Haslinda Amin (Bloomberg): The third and final day here at the New Economy Forum in Singapore and of course, how we emerge from the pandemic and vaccines are among the themes here. Singapore is among the countries that are trying to reopen, but slowly slowly, they say. Domestically, COVID curbs remain very strict. Our next guest has defended the policy, saying it is necessary to ease pressure on the city's healthcare system. Let us bring in Singapore’s Minister for Trade and Industry, Gan Kim Yong. He is also Co-Chair of the business hub’s Multi-Ministry Taskforce on COVID-19. Minister, good to have you with us. Good morning.
Minister Gan: Good morning. Very good to be able to talk to you.
Haslinda: Strict curbs continue, Minister. What is the sense you are getting on the ground about the cautious reopening of the country?
Minister: Thank you very much. In fact, we are still in this Stabilisation Phase. But the fact that we are able to host this Bloomberg New Economy Forum in the midst of this Stabilisation Phase is a very important marker. It reflects our ability to manage the situation and contain the infection while we continue with our lives and continue with economic activities and gradually open up. The Forum is one of our pilots, and if it is successfully conducted, we are hoping that we will then be able to roll out more of such events and continue our journey towards COVID resilience. One important factor to consider is the fact that we have actually ramped up our vaccination rate to above 85% for the whole population. I think this is a key strategy. We have also started to roll out a booster programme for the more vulnerable. This will allow us to open up progressively and safely.
Haslinda: You talk about stabilisation. This Stabilisation Phase is meant to run through 21 November. It is just days away. Given that there is a sense of stability and infection rates are pretty stable as well, can we expect those restrictions to be removed?
Minister: We are looking at the situation very carefully. As you know, we are very cautious, particularly about our healthcare capacity. The situation has more or less stabilised and we are hoping that we will be able to make some review and see whether there is an opportunity for us to make some adjustments. But the next few days are very critical. We will still have to continue to monitor (the situation) because we have just opened up very recently to allow members of the same household to dine together. We will still need a few more days to observe the trends to make sure that the situation remains stable. And if so, I think we will have an opportunity to make adjustments to our safety measures.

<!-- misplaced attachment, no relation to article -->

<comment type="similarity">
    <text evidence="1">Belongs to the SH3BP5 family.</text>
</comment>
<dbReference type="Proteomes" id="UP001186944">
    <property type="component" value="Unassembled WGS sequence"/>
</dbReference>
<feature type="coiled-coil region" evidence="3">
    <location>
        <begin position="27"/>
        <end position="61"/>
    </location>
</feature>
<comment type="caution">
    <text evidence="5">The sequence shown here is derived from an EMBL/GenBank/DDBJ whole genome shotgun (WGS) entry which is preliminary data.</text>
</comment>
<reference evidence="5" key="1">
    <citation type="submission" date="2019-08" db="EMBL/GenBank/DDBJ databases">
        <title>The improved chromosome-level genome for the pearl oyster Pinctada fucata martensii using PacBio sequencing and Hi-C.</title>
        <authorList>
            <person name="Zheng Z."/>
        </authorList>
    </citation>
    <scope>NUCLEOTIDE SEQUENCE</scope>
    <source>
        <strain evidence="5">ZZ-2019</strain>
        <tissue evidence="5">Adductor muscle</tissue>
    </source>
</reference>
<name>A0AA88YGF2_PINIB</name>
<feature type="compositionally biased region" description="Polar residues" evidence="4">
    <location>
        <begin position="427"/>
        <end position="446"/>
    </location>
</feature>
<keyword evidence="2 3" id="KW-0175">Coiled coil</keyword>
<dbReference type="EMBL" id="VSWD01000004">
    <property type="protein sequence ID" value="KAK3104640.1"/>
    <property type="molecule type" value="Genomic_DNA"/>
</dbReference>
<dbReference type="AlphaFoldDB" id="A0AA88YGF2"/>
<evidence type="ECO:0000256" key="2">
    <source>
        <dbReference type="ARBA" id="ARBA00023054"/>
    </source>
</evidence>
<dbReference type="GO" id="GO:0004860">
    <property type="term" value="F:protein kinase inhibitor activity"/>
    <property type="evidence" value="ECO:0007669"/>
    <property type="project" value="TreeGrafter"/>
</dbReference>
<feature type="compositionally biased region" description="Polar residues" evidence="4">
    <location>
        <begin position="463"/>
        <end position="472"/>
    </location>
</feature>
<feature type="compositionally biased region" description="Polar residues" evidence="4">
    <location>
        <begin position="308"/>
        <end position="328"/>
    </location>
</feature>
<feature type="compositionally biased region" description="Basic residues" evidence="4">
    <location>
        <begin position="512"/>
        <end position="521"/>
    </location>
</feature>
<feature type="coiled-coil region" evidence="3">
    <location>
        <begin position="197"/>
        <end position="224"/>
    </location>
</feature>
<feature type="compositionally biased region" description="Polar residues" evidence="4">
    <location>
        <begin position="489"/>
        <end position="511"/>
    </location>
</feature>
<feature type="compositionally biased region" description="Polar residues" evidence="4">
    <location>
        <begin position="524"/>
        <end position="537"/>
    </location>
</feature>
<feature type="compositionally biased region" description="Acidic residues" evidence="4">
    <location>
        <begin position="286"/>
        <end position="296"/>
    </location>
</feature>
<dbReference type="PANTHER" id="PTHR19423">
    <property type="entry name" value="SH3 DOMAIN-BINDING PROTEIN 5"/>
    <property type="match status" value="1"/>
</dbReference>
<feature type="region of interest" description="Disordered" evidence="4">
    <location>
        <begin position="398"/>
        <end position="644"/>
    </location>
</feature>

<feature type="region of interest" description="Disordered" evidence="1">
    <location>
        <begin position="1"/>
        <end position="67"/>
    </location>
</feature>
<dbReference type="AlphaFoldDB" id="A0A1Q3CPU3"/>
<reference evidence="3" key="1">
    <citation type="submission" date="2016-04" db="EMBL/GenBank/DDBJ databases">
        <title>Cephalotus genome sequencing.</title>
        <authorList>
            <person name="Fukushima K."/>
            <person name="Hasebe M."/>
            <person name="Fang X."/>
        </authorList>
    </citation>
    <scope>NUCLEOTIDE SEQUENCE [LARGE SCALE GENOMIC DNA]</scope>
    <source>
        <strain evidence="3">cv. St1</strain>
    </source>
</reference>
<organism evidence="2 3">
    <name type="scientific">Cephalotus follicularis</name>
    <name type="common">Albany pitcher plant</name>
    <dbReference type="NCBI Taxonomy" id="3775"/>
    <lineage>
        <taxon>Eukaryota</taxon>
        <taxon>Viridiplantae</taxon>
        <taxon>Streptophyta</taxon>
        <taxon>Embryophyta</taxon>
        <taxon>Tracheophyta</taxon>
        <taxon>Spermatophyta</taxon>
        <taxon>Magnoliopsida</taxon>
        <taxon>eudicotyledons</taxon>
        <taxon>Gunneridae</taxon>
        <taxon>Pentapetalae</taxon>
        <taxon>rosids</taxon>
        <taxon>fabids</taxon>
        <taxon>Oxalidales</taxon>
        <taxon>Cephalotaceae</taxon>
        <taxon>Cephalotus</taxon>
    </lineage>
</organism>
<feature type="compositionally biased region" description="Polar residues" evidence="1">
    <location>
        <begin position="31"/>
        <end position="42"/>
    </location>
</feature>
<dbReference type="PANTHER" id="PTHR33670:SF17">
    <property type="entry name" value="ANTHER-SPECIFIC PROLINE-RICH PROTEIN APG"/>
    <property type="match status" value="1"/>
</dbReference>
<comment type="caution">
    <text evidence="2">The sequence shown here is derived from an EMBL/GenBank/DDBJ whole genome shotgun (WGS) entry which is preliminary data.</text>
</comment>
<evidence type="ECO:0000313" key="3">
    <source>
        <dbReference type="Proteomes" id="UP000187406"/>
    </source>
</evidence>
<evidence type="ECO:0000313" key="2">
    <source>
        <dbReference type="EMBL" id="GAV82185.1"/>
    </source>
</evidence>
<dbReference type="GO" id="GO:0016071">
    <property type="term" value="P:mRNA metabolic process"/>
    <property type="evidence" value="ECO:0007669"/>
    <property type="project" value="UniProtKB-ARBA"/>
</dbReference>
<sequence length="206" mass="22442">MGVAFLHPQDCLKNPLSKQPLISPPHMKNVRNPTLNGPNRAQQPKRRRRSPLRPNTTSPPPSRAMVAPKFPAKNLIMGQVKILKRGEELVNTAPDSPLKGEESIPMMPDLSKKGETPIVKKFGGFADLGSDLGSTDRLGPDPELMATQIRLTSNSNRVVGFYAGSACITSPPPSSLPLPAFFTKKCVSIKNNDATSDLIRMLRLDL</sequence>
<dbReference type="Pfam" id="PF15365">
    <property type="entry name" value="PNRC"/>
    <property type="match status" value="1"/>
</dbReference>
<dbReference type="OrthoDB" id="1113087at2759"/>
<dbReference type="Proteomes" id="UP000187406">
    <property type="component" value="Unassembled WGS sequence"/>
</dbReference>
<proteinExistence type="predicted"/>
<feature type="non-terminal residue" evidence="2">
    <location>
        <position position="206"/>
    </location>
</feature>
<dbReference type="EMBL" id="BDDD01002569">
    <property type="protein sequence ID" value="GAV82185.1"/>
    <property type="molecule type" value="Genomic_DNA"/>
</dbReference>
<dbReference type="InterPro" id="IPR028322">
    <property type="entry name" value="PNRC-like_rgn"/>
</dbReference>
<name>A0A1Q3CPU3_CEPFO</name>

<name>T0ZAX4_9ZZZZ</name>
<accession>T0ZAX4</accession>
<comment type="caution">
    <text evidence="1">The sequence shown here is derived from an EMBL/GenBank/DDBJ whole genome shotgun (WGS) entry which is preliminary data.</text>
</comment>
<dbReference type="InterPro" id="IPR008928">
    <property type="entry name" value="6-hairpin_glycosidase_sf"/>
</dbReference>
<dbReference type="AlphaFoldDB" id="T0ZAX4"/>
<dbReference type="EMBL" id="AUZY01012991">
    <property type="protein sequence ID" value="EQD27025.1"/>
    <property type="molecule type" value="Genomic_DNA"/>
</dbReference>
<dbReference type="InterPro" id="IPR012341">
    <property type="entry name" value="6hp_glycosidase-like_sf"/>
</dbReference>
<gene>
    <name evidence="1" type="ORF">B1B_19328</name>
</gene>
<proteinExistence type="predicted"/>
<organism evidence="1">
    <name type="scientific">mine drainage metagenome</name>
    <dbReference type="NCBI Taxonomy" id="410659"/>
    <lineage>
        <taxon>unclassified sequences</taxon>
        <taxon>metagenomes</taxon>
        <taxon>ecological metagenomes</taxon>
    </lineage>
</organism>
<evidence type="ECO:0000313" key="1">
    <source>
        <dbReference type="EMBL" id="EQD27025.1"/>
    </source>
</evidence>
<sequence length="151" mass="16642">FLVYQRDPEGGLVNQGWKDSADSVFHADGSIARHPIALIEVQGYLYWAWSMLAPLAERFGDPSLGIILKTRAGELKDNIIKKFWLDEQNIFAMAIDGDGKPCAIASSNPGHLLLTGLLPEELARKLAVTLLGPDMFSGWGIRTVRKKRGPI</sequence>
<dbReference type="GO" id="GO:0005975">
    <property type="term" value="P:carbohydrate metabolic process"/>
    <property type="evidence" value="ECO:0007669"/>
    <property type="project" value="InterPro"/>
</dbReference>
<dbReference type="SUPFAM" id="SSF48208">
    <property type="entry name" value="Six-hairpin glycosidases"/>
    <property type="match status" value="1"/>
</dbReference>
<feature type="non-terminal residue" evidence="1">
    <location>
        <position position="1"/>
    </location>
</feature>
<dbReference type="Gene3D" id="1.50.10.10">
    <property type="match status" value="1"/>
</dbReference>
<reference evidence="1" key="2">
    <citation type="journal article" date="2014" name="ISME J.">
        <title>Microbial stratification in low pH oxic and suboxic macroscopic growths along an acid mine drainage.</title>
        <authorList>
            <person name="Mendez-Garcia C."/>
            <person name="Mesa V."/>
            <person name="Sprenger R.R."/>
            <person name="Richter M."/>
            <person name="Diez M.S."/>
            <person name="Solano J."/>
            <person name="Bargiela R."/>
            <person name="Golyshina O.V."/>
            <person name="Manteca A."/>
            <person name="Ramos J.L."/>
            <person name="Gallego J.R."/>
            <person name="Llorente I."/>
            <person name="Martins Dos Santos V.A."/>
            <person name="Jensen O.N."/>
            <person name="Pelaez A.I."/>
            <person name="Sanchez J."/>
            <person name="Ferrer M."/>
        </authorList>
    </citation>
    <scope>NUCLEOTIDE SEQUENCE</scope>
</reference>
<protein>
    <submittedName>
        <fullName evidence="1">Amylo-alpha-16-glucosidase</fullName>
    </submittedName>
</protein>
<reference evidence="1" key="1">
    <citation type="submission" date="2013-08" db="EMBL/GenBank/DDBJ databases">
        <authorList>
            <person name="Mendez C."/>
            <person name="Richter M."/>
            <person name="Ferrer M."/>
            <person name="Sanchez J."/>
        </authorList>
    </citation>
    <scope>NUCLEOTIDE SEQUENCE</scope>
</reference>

Haslinda: As it stands now, though, Minister, do you expect the virus curbs to persist beyond 21 November?
Minister: As of today, it is very difficult to say because it is still too early. Some of the effects of our recent opening – allowing the same household to dine together - still have not been fully seen. So, it is important for us to watch (the situation) very carefully over the next few days, before we take a quick review and decide whether there will be adjustments come 21 November.
Haslinda: Singapore has been pushing ahead with a Vaccinated Travel Lane (VTL) scheme. Are more expected in the coming weeks or days?
Minister: In fact, this is part of the progress towards COVID resilience. As we ramp up our vaccination, we will be able to open our borders and allow more people to come to Singapore, and allow Singaporeans to go overseas. The VTL is one key strategy to allow vaccinated individuals to travel, without the need for quarantine. We started (the scheme) with Germany and Brunei – I talked about it the last time I was on the show – and we are beginning to roll this out to a lot more countries, including Europe, the US as well as Australia. Progressively, we are planning to extend this VTL to more countries as the situation improves.
Haslinda: Will that include Asian countries like Japan, for instance? Can you name some of the countries that you are potentially establishing the VTL with?
Minister: We are looking at quite a number of countries, including our neighbours – both Malaysia and Indonesia – and we are also exploring the possibility of having this VTL with countries like Korea and Japan. But it also depends on the situation – both in Singapore as well as in the destination country – whether they are prepared and ready to open up to Singapore and the region.
Haslinda: When it comes to Malaysia, though, Minister, the question is really when you open up the land border control. Is there a sense when that might happen? Malaysia has suggested it could happen by the end of the month, but nothing yet from Singapore.
Minister: We are optimistic. Between Singapore and Malaysia, the officials are working very hard to work out the details because, as you would appreciate, the land link is more complicated than the air link since it is a lot more porous. Therefore, the immigration system has to be put in place and we have to also find a way to segregate those who are vaccinated and those who are not, since the VTL is meant for those who are vaccinated. So, there is a lot of logistics that needs to be managed on the ground and we are in close discussions with our Malaysian counterparts, and I am cautiously optimistic that we will be able to do so quite soon.
Haslinda: Might it happen on 29 November?
Minister: There is a possibility, and we are hoping that we will be able to announce our launch date shortly. So, be patient with us. I know many Singaporeans in Malaysia are wanting to come back and, be patient with us.